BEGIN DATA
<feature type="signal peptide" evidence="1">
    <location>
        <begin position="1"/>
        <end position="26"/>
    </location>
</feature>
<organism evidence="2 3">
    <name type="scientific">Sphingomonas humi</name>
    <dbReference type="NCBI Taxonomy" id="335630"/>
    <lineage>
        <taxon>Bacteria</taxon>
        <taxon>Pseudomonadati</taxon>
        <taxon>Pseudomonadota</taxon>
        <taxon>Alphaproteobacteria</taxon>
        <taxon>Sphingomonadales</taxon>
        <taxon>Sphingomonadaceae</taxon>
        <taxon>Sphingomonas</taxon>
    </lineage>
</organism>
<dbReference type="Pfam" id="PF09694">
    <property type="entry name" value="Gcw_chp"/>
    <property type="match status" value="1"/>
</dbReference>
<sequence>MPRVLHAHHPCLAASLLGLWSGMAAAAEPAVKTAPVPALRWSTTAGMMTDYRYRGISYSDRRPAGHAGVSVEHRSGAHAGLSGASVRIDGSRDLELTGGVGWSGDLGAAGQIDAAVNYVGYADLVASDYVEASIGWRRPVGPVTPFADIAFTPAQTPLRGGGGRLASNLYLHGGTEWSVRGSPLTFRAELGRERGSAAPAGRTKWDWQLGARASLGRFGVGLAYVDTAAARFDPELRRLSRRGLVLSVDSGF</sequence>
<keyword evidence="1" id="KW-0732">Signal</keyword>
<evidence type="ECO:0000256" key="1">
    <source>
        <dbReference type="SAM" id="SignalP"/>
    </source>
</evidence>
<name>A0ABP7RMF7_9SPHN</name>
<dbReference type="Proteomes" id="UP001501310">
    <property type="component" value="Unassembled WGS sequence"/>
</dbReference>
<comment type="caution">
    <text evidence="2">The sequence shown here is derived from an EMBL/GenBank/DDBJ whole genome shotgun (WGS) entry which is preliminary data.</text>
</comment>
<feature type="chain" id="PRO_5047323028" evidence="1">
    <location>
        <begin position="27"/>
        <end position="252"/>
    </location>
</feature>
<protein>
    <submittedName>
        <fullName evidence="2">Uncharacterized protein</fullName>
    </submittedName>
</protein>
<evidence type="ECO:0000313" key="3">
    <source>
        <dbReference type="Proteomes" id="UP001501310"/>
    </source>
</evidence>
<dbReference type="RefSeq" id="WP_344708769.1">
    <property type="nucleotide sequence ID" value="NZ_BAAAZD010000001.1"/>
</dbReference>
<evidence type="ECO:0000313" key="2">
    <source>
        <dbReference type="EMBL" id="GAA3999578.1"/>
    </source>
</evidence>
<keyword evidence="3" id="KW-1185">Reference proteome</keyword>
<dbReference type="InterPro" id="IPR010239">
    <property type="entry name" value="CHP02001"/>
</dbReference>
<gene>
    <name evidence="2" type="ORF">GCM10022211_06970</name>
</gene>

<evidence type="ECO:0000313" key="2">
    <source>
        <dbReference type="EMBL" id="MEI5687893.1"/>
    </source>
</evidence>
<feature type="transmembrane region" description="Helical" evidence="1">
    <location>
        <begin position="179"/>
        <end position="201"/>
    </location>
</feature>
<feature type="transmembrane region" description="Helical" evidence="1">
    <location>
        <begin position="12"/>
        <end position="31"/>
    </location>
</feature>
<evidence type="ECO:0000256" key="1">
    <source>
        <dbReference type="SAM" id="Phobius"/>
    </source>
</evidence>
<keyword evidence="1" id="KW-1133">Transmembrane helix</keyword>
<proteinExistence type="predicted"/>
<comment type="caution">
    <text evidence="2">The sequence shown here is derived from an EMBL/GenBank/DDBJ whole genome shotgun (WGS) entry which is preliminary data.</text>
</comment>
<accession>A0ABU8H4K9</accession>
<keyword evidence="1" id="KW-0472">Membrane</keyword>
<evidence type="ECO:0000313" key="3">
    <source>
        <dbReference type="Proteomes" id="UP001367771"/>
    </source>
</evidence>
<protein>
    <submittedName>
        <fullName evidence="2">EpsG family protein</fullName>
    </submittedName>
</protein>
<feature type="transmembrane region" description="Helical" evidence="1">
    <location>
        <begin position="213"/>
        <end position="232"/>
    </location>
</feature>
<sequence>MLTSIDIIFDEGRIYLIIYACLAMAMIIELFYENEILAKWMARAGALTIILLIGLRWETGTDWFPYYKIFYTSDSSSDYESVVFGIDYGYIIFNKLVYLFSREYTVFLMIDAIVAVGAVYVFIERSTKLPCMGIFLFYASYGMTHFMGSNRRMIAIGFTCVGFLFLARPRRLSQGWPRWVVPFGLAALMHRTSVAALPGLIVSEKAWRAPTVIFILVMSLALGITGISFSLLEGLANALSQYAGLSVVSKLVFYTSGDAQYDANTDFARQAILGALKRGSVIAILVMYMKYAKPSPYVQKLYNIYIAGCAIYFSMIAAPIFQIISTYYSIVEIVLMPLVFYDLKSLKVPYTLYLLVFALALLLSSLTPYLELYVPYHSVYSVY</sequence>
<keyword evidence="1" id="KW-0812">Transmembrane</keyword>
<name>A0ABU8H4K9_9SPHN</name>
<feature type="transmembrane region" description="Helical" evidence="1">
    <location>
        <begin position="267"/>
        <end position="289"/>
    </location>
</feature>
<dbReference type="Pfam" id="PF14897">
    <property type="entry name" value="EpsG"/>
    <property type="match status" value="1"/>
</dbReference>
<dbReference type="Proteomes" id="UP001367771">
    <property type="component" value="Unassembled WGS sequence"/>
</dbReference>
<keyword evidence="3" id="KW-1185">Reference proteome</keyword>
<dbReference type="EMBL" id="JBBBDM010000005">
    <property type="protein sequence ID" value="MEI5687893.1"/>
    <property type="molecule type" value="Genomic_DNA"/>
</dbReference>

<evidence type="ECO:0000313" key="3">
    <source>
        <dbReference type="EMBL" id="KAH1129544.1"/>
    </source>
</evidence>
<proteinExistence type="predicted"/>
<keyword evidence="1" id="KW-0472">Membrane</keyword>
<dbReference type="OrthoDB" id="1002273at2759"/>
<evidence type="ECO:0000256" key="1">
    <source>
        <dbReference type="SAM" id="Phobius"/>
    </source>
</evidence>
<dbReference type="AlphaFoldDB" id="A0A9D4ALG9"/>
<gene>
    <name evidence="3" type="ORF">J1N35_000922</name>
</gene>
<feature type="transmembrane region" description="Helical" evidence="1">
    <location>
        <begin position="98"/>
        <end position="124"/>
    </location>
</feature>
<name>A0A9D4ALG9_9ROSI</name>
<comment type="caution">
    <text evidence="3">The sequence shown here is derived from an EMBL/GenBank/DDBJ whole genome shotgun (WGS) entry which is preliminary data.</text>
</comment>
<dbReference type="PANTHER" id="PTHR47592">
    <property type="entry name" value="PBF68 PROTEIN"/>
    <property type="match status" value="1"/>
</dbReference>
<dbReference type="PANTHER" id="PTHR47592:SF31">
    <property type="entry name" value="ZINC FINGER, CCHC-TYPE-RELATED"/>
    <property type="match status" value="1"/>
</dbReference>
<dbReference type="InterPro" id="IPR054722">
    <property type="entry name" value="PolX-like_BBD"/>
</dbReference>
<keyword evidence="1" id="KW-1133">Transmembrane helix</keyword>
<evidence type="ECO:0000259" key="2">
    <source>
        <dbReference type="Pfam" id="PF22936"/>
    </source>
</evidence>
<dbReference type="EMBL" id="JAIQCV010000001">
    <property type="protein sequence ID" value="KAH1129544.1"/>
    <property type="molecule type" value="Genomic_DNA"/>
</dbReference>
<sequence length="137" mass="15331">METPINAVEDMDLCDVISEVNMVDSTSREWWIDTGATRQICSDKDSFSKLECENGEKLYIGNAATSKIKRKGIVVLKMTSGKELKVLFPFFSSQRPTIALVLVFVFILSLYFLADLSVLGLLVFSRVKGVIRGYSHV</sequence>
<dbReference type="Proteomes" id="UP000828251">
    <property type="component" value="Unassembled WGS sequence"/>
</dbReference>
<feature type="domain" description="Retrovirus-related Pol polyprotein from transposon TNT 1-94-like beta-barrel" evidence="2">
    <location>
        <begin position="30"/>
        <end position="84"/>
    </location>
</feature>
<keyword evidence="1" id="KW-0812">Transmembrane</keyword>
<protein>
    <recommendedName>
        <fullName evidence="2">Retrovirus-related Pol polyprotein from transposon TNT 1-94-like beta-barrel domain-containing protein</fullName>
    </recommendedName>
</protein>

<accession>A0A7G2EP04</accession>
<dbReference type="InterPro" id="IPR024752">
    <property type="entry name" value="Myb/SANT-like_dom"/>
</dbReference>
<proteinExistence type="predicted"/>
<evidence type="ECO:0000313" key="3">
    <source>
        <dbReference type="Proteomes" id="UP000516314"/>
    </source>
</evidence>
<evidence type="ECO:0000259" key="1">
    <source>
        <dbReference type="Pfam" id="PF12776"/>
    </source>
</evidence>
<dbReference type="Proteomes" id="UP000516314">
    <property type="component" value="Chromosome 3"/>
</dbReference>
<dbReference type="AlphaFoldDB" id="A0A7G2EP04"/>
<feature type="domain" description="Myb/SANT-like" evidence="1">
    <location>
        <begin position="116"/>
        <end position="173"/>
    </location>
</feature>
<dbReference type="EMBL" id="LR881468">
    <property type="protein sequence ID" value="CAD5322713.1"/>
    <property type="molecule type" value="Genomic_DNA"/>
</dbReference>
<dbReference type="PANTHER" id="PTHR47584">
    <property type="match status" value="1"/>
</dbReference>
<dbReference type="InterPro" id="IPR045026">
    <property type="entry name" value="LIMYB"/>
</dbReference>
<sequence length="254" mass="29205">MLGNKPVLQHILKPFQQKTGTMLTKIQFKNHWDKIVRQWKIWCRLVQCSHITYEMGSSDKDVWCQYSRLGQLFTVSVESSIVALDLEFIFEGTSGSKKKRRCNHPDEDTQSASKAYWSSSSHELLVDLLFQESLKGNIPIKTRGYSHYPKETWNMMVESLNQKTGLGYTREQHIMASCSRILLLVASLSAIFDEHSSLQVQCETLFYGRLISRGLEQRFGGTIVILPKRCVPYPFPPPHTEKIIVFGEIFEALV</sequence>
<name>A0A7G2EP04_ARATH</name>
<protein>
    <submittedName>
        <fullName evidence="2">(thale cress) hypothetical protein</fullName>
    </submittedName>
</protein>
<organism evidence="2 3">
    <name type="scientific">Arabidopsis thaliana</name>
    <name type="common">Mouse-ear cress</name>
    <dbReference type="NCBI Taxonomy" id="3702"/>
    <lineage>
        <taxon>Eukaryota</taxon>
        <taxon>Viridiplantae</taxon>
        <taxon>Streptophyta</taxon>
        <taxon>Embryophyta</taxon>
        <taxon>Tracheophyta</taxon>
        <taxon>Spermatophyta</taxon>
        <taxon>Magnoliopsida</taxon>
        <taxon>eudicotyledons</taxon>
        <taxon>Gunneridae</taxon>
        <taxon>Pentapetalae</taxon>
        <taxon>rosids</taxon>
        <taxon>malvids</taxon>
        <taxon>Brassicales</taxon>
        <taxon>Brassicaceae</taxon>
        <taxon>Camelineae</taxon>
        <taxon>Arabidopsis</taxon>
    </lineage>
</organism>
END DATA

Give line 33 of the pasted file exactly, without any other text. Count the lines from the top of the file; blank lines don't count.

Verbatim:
    <property type="component" value="Unassembled WGS sequence"/>